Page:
Bell looking for first championship with Mister Hercules

This afternoon, the Governor’s Cup Championships will go to post at the Indiana State Fairgrounds.

by James Platz

When the horses go postward this afternoon (Aug. 16) at the Indiana State Fairgrounds in the Governor’s Cup Championships, Chad Bell will find himself in uncharted territory. The longtime horseman, back from a multi-year hiatus, owns Mister Hercules, the prohibitive favorite in the freshman colt pacer division. It will be his first chance to win one of the eight $25,000 championships up for grabs on the Indiana fair circuit.

“Mister Hercules is the fourth horse that I’ve ever owned,” Bell said. “I always just trained horses for other people. I’ve never owned a horse to race in it. I’ve never had a chance, and I’ve got one that can win it.”

The colt, a son of Let’s Drink On It out of the Grand Circuit-winning Jenna’s Beach Boy mare Flip Flop Summer, has turned in an impressive season racing at fairs across the state. Lining up behind the starting gate eight times for trainer Jeremy Jones, the freshman has earned five wins, two runner-up efforts and a third-place performance. His 320 points lead all horses in the division.

Mister Hercules is particularly sharp as of late. His last three fair starts all resulted in victories, with two also producing new track records. Racing at Goshen on July 25, the colt wired the field with Jordan Ross in the bike, stopping the clock in 1:57. The time lowered the mark for freshman pacing colts by more than a full second.

“When we went to Goshen, I didn’t think he would break the track record,” Bell said. “We were just trying to get a win. It just happened. Jordan said he could have gone more than :57 flat.”

Knowing that, the owner instructed Ross to be aggressive with the colt at Portland on Aug. 5. Intending to skip the last stop at Frankfort leading into the Governor’s Cup Championships, Bell wanted to see what his colt was capable of when put to the test. The result: another track record, this time stopping the clock in 1:56.1 and knocking three-fifths of a second off the previous best.

“It kind of shocked me,” Bell said. “I didn’t think he would pace :56 that strong, but he did. He came out of the race good. He’s just an unbelievable horse.”

Growing up in Starkville, MS, Bell’s father and uncle raced horses, as did others in the community. He was active in the business early, participating as a trainer and driver and making his way to Illinois and now Indiana. The 37-year-old says that he loves racing but stepped away almost seven years ago after getting married. The itch to race, however, never quite went away, and he returned two years ago. Last fall he ventured into horse ownership, something he had not done before, when he purchased three horses. Mister Hercules, cataloged as Vel Joe, was one of the acquisitions, and has turned out to be the best to date.

“When I looked at this colt, I was actually out of town,” Bell said. “I looked at him on video. I was actually on vacation in Gatlinburg,,” said Bell. “I thought he would probably be a $5,000 horse. So, I called a buddy of mine in Chicago and I asked him to go to that sale. I said, ‘Man, go to the sale and look at No. 37 for me. If he goes for $6,000, buy him for me.’”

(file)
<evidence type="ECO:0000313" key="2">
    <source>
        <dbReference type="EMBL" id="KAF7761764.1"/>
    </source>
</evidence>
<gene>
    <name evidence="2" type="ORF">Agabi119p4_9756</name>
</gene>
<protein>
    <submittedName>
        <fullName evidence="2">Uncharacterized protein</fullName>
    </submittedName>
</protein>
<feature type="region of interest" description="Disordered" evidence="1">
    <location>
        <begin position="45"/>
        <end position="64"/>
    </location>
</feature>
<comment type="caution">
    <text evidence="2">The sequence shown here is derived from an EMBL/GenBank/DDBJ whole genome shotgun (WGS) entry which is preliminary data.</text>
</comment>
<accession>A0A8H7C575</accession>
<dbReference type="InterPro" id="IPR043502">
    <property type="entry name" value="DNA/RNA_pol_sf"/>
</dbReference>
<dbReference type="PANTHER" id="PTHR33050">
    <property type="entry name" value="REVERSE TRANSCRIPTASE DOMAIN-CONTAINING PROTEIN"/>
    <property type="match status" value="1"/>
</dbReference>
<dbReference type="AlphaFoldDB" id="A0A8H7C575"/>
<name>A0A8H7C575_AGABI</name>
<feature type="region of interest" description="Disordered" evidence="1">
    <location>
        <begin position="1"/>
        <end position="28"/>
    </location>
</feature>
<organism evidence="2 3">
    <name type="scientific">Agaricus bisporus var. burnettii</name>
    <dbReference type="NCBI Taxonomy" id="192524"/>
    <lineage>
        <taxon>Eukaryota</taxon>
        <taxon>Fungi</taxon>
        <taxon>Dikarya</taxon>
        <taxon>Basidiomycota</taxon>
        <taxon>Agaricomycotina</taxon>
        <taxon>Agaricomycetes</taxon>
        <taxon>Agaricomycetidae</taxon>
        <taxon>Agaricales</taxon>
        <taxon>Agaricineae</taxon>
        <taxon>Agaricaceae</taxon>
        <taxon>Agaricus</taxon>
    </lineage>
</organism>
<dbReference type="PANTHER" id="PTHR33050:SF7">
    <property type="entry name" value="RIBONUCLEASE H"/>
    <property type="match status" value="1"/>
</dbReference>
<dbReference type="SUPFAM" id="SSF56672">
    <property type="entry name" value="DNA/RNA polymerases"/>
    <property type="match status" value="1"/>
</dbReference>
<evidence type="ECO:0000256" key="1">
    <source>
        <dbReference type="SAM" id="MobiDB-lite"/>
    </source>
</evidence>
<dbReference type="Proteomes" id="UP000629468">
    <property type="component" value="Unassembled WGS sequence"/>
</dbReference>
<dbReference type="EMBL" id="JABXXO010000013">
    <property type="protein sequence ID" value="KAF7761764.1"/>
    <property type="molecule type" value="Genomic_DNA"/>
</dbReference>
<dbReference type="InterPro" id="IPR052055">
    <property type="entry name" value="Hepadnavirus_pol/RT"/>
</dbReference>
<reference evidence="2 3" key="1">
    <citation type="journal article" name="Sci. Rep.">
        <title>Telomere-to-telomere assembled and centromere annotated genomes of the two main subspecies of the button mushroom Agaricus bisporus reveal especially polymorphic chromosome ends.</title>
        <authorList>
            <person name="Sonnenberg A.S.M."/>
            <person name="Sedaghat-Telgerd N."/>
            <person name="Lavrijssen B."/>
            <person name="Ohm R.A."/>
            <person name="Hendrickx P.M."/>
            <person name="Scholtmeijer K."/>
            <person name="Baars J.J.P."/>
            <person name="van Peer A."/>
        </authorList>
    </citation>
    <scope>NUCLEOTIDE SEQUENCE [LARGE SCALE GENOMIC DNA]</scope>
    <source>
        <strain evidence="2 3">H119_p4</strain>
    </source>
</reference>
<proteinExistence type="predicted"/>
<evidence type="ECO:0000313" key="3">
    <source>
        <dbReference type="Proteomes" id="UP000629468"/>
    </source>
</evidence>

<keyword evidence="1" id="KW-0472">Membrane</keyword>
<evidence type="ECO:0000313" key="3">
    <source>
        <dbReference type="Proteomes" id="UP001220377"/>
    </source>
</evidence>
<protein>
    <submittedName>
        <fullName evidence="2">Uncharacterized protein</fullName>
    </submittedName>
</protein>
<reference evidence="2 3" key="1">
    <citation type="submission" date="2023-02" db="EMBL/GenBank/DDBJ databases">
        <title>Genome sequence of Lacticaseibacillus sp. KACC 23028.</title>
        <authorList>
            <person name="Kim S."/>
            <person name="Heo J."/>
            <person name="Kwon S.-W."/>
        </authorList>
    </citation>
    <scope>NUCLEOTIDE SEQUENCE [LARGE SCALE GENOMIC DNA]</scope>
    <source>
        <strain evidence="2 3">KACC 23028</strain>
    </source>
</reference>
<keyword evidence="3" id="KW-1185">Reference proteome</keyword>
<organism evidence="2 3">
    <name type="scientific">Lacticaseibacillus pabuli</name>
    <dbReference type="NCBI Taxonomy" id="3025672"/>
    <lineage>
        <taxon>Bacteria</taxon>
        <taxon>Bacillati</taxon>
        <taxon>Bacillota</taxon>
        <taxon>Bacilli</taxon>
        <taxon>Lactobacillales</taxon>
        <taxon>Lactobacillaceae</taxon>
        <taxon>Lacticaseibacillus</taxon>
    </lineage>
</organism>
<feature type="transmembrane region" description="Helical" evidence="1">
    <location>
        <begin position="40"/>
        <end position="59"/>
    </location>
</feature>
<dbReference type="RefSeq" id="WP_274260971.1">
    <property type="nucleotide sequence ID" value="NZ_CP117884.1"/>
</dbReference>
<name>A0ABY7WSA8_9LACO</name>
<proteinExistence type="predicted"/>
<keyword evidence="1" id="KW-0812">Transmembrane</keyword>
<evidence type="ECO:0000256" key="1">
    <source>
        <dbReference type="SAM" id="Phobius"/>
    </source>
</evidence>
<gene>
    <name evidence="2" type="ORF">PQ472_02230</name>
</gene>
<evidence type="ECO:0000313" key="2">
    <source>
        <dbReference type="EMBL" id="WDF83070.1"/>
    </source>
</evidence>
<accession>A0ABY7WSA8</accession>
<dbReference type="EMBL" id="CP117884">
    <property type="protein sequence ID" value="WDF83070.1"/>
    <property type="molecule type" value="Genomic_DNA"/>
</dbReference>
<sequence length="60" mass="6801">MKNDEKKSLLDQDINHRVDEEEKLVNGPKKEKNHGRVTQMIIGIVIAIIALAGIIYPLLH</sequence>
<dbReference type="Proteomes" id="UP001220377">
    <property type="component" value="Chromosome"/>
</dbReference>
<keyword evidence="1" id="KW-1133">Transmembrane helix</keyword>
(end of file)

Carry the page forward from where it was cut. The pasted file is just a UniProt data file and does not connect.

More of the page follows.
The sale was the Northern Indiana Yearling Speed Sale in Topeka, IN. Mister Hercules was entered as part of the Schwartz Boarding Farm consignment, and Bell didn’t have to go to his limit to purchase the colt. The yearling brought $4,500.

When Bell picked up the colt following his vacation, he was pleased with what he saw in the young pacer. He was also pleased with the demeanor of Mister Hercules once he began working with him at home in Mississippi.

“He was a good, firm-built horse,” he said. “Wide; great head on him, great neck. I started pouring feed and hay to him. He just started growing. I broke him by myself. He wasn’t crazy, he was a calm horse the whole time. He’s still a stud, but he doesn’t act like a stud. I love the horse. He’s a great horse.”

Training over the half-mile track at home, Mister Hercules separated himself from the group.

“He was the best horse in the barn,” Bell said. “We had 14 in the barn and two 3-year-olds, and he was the best one in there from day one. I would train him with 3-year-olds and he would keep up with them. I knew he was going to be a good horse from the jump. It didn’t surprise me what he’s doing now.”

There is no pari-mutuel wagering on the Indiana fair circuit, and thus, no morning line. Otherwise, Mister Hercules would be tabbed the favorite in today’s second race, set to go off at 5:15 p.m. With Ross competing overseas in the World Driving Championship, Robert Taylor is listed as driver on the colt starting from post 4 in the eight-horse field. His 1:56.1 mark is the best in the field.

“I wanted to give him that 10-day break and have him rested and strong for the Governor’s Cup,” Bell said. “He’s a colt that you don’t have to do much to him. He’ll be ready to race.”

Governor’s Cup races will be available via livestream (here). Consolations will begin at 1 p.m., with the championships starting at 5 p.m. Programs are available on the Indiana Standardbred Association website here.